There is an instant when all one sees is the saw (a shot from behind)—that shot was done with me actually holding the blade. William did an excellent job pretending to play a saw—he never made a sound (he didn’t learn how to actually play) but he looks very convincing. During the shoot I had to give marks to each take, letting the director know which part of which take looked realistic and which didn’t. Editing that scene is a masterpiece of its own—it couldn’t have been easy to assemble all this separate footage, and Mike did such an amazing job!

Can you actually “tune” a saw, as the actor suggests in the film, or was that just made up for the performance?

In actuality one doesn’t “tune” the saw but rather “warms it up” before playing. That is done by bending the blade repeatedly up and down. If the air is cold (say, because of strong AC in an auditorium)—the saw wouldn’t sound good on the first try, and bending it up and down warms the metal to a temperature where it would vibrate more readily. That is what the “tuning” bit is based on.

How big of a deal was the film in terms of advancing your career?

Having a Fox Searchlight film on my bio certainly looks nice next to the other films I played for (Dummy with actor Adrien Brody, American Carny, I Sell the Dead, etc.). Also, the majority of the “Likes” on my Facebook Page are from people who saw Another Earth, so I would say the film certainly helped spread word about musical saw playing in general and myself as well.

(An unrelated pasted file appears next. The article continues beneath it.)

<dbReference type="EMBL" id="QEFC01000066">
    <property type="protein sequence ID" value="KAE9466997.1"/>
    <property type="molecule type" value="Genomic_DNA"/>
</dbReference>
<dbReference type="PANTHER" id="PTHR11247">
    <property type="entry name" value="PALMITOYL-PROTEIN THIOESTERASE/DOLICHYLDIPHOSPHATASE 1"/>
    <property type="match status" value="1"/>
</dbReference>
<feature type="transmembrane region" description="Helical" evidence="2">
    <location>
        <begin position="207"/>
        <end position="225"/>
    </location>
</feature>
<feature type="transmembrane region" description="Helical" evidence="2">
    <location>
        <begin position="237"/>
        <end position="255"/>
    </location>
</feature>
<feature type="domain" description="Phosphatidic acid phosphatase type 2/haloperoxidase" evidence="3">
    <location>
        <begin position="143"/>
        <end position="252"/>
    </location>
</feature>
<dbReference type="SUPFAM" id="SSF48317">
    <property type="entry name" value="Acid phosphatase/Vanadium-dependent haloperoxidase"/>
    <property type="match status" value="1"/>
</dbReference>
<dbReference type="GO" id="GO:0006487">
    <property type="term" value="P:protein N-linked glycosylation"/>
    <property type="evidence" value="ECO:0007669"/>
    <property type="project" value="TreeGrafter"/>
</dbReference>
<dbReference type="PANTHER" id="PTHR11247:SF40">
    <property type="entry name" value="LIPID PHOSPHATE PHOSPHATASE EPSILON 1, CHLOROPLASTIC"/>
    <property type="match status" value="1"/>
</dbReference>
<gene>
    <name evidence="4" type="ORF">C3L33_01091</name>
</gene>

As I watched the scene from Another Earth, I was struck by how much the musical saw sounds like a human voice. Usually the violin is described as close to the human voice; is the musical saw the closest to it?

It is amazing how a piece of steel can sound so human. So many times when people hear me playing before seeing me play, they come looking for a singer . . . and when they realize the sound is coming from the saw they find it hard to believe. They put their ears close to the blade to verify the sound is actually coming from there!

The saw’s sound is so much like that of a soprano voice that it was used in a recording of some choir, to do the high notes their sopranos couldn’t reach. I perform with opera singers often. Audience members often remark on how sometimes they cannot tell what sound is coming from the singer and what sound is coming from the saw! I recorded track #13 of my second album especially in order to show the similarity of a soprano voice to that of the saw’s.

I assume one can buy specialty “saws” for music that can’t actually saw anything. What’s the business of producing musical saws like?

About 100 years ago there were many manufacturers of saws made especially for music (see my detailed list of them). Today there are only three manufacturers of musical saws in the USA and some overseas, led by Mussehl & Westphal, which is the only manufacturer who lasted over the years. They have been selling musical saws since 1921. For a few years during the 1920s, sales averaged approximately 25,000 per year! However sales dropped significantly during the late 1930s as the art of playing music on a saw almost disappeared, especially after WWII.